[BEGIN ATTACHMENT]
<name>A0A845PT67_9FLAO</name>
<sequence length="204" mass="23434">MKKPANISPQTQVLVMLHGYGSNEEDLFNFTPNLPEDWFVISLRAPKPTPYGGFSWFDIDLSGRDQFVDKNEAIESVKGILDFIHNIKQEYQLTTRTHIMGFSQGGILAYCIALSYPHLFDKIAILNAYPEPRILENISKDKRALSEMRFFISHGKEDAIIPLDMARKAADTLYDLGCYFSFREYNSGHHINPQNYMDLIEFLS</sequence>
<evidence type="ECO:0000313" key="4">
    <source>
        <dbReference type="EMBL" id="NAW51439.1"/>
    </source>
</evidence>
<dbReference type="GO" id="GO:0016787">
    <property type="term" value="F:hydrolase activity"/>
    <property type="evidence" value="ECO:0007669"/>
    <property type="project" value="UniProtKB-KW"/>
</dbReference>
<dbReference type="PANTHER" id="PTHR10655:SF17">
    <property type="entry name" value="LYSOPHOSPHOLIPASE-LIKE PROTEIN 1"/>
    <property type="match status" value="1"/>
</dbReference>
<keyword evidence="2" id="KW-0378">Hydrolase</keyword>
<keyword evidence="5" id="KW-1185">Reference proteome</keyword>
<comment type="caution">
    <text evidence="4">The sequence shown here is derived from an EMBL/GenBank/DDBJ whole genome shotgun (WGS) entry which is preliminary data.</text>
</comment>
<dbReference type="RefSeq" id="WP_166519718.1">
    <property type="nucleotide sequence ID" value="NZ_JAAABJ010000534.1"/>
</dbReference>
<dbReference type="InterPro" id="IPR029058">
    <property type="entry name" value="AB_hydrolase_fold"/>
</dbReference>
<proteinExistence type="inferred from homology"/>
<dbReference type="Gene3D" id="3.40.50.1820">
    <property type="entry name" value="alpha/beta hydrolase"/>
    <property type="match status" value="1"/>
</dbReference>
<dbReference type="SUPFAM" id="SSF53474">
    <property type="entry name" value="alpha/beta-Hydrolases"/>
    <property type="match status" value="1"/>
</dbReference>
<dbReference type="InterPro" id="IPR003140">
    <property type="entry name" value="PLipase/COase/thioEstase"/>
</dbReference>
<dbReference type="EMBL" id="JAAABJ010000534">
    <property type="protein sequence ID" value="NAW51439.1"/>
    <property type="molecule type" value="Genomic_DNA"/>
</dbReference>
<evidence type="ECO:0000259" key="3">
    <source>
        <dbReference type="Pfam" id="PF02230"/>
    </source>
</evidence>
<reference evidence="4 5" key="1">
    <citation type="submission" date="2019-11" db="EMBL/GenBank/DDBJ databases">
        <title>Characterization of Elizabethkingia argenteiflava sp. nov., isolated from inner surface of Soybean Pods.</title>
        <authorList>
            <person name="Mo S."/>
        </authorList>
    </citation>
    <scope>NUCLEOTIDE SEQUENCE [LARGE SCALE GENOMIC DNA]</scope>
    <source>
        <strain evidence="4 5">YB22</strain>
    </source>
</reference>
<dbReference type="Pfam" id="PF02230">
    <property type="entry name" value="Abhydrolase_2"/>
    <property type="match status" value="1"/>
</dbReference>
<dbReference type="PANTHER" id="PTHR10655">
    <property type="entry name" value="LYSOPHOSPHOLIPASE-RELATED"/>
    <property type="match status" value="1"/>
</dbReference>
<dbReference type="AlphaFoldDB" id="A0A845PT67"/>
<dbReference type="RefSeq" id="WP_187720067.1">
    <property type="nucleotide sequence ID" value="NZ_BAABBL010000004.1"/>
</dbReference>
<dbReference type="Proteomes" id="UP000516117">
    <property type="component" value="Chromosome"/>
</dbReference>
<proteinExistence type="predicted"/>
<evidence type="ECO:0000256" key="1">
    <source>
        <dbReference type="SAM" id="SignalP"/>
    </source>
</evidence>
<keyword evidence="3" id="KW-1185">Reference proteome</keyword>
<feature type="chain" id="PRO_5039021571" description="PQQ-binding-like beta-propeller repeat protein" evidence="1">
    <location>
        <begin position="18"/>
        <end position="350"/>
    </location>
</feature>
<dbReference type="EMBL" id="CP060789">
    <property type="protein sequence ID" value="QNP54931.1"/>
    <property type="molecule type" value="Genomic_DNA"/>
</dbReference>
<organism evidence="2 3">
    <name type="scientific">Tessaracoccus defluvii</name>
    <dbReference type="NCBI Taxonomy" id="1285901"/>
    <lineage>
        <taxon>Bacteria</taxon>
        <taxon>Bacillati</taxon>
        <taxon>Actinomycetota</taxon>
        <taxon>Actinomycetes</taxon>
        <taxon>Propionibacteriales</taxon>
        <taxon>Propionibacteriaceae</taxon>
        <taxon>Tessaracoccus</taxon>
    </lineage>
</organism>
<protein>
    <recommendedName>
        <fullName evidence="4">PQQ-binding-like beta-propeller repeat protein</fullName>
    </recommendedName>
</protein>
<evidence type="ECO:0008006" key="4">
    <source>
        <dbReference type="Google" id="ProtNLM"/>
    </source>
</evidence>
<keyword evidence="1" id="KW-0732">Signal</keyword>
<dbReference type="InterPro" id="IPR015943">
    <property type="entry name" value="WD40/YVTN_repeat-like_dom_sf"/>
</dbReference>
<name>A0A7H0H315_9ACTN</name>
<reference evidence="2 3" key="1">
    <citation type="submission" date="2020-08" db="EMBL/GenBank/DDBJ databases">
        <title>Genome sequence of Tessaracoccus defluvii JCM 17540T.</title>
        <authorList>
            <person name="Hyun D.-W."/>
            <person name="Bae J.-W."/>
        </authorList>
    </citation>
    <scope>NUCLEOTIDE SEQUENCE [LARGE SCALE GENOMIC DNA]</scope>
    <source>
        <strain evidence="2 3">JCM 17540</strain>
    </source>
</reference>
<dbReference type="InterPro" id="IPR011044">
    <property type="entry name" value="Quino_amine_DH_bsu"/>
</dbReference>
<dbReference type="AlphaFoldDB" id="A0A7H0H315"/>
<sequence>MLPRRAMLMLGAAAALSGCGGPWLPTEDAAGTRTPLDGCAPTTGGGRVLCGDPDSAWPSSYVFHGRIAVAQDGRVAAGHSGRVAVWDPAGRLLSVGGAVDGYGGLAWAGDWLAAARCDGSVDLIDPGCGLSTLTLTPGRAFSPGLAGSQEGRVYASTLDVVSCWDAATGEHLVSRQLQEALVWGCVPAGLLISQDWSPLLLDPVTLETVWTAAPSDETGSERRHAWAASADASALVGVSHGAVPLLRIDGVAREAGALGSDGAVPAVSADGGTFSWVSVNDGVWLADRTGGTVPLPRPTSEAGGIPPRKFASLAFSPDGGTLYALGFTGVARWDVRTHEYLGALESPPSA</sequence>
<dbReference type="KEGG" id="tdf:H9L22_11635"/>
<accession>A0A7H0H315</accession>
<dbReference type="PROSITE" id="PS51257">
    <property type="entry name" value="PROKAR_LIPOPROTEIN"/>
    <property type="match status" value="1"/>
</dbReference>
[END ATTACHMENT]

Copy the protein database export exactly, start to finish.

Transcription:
<name>A0A845PT67_9FLAO</name>
<sequence length="204" mass="23434">MKKPANISPQTQVLVMLHGYGSNEEDLFNFTPNLPEDWFVISLRAPKPTPYGGFSWFDIDLSGRDQFVDKNEAIESVKGILDFIHNIKQEYQLTTRTHIMGFSQGGILAYCIALSYPHLFDKIAILNAYPEPRILENISKDKRALSEMRFFISHGKEDAIIPLDMARKAADTLYDLGCYFSFREYNSGHHINPQNYMDLIEFLS</sequence>
<evidence type="ECO:0000313" key="4">
    <source>
        <dbReference type="EMBL" id="NAW51439.1"/>
    </source>
</evidence>
<dbReference type="GO" id="GO:0016787">
    <property type="term" value="F:hydrolase activity"/>
    <property type="evidence" value="ECO:0007669"/>
    <property type="project" value="UniProtKB-KW"/>
</dbReference>
<dbReference type="PANTHER" id="PTHR10655:SF17">
    <property type="entry name" value="LYSOPHOSPHOLIPASE-LIKE PROTEIN 1"/>
    <property type="match status" value="1"/>
</dbReference>
<keyword evidence="2" id="KW-0378">Hydrolase</keyword>
<keyword evidence="5" id="KW-1185">Reference proteome</keyword>
<comment type="caution">
    <text evidence="4">The sequence shown here is derived from an EMBL/GenBank/DDBJ whole genome shotgun (WGS) entry which is preliminary data.</text>
</comment>
<dbReference type="RefSeq" id="WP_166519718.1">
    <property type="nucleotide sequence ID" value="NZ_JAAABJ010000534.1"/>
</dbReference>
<dbReference type="InterPro" id="IPR029058">
    <property type="entry name" value="AB_hydrolase_fold"/>
</dbReference>
<proteinExistence type="inferred from homology"/>
<dbReference type="Gene3D" id="3.40.50.1820">
    <property type="entry name" value="alpha/beta hydrolase"/>
    <property type="match status" value="1"/>
</dbReference>
<dbReference type="SUPFAM" id="SSF53474">
    <property type="entry name" value="alpha/beta-Hydrolases"/>
    <property type="match status" value="1"/>
</dbReference>
<dbReference type="InterPro" id="IPR003140">
    <property type="entry name" value="PLipase/COase/thioEstase"/>
</dbReference>
<dbReference type="EMBL" id="JAAABJ010000534">
    <property type="protein sequence ID" value="NAW51439.1"/>
    <property type="molecule type" value="Genomic_DNA"/>
</dbReference>
<evidence type="ECO:0000259" key="3">
    <source>
        <dbReference type="Pfam" id="PF02230"/>
    </source>
</evidence>
<reference evidence="4 5" key="1">
    <citation type="submission" date="2019-11" db="EMBL/GenBank/DDBJ databases">
        <title>Characterization of Elizabethkingia argenteiflava sp. nov., isolated from inner surface of Soybean Pods.</title>
        <authorList>
            <person name="Mo S."/>
        </authorList>
    </citation>
    <scope>NUCLEOTIDE SEQUENCE [LARGE SCALE GENOMIC DNA]</scope>
    <source>
        <strain evidence="4 5">YB22</strain>
    </source>
</reference>
<dbReference type="Pfam" id="PF02230">
    <property type="entry name" value="Abhydrolase_2"/>
    <property type="match status" value="1"/>
</dbReference>
<dbReference type="PANTHER" id="PTHR10655">
    <property type="entry name" value="LYSOPHOSPHOLIPASE-RELATED"/>
    <property type="match status" value="1"/>
</dbReference>
<dbReference type="AlphaFoldDB" id="A0A845PT67"/>
<dbReference type="RefSeq" id="WP_187720067.1">
    <property type="nucleotide sequence ID" value="NZ_BAABBL010000004.1"/>
</dbReference>
<dbReference type="Proteomes" id="UP000516117">
    <property type="component" value="Chromosome"/>
</dbReference>
<proteinExistence type="predicted"/>
<evidence type="ECO:0000256" key="1">
    <source>
        <dbReference type="SAM" id="SignalP"/>
    </source>
</evidence>
<keyword evidence="3" id="KW-1185">Reference proteome</keyword>
<feature type="chain" id="PRO_5039021571" description="PQQ-binding-like beta-propeller repeat protein" evidence="1">
    <location>
        <begin position="18"/>
        <end position="350"/>
    </location>
</feature>
<dbReference type="EMBL" id="CP060789">
    <property type="protein sequence ID" value="QNP54931.1"/>
    <property type="molecule type" value="Genomic_DNA"/>
</dbReference>
<organism evidence="2 3">
    <name type="scientific">Tessaracoccus defluvii</name>
    <dbReference type="NCBI Taxonomy" id="1285901"/>
    <lineage>
        <taxon>Bacteria</taxon>
        <taxon>Bacillati</taxon>
        <taxon>Actinomycetota</taxon>
        <taxon>Actinomycetes</taxon>
        <taxon>Propionibacteriales</taxon>
        <taxon>Propionibacteriaceae</taxon>
        <taxon>Tessaracoccus</taxon>
    </lineage>
</organism>
<protein>
    <recommendedName>
        <fullName evidence="4">PQQ-binding-like beta-propeller repeat protein</fullName>
    </recommendedName>
</protein>
<evidence type="ECO:0008006" key="4">
    <source>
        <dbReference type="Google" id="ProtNLM"/>
    </source>
</evidence>
<keyword evidence="1" id="KW-0732">Signal</keyword>
<dbReference type="InterPro" id="IPR015943">
    <property type="entry name" value="WD40/YVTN_repeat-like_dom_sf"/>
</dbReference>
<name>A0A7H0H315_9ACTN</name>
<reference evidence="2 3" key="1">
    <citation type="submission" date="2020-08" db="EMBL/GenBank/DDBJ databases">
        <title>Genome sequence of Tessaracoccus defluvii JCM 17540T.</title>
        <authorList>
            <person name="Hyun D.-W."/>
            <person name="Bae J.-W."/>
        </authorList>
    </citation>
    <scope>NUCLEOTIDE SEQUENCE [LARGE SCALE GENOMIC DNA]</scope>
    <source>
        <strain evidence="2 3">JCM 17540</strain>
    </source>
</reference>
<dbReference type="InterPro" id="IPR011044">
    <property type="entry name" value="Quino_amine_DH_bsu"/>
</dbReference>
<dbReference type="AlphaFoldDB" id="A0A7H0H315"/>
<sequence>MLPRRAMLMLGAAAALSGCGGPWLPTEDAAGTRTPLDGCAPTTGGGRVLCGDPDSAWPSSYVFHGRIAVAQDGRVAAGHSGRVAVWDPAGRLLSVGGAVDGYGGLAWAGDWLAAARCDGSVDLIDPGCGLSTLTLTPGRAFSPGLAGSQEGRVYASTLDVVSCWDAATGEHLVSRQLQEALVWGCVPAGLLISQDWSPLLLDPVTLETVWTAAPSDETGSERRHAWAASADASALVGVSHGAVPLLRIDGVAREAGALGSDGAVPAVSADGGTFSWVSVNDGVWLADRTGGTVPLPRPTSEAGGIPPRKFASLAFSPDGGTLYALGFTGVARWDVRTHEYLGALESPPSA</sequence>
<dbReference type="KEGG" id="tdf:H9L22_11635"/>
<accession>A0A7H0H315</accession>
<dbReference type="PROSITE" id="PS51257">
    <property type="entry name" value="PROKAR_LIPOPROTEIN"/>
    <property type="match status" value="1"/>
</dbReference>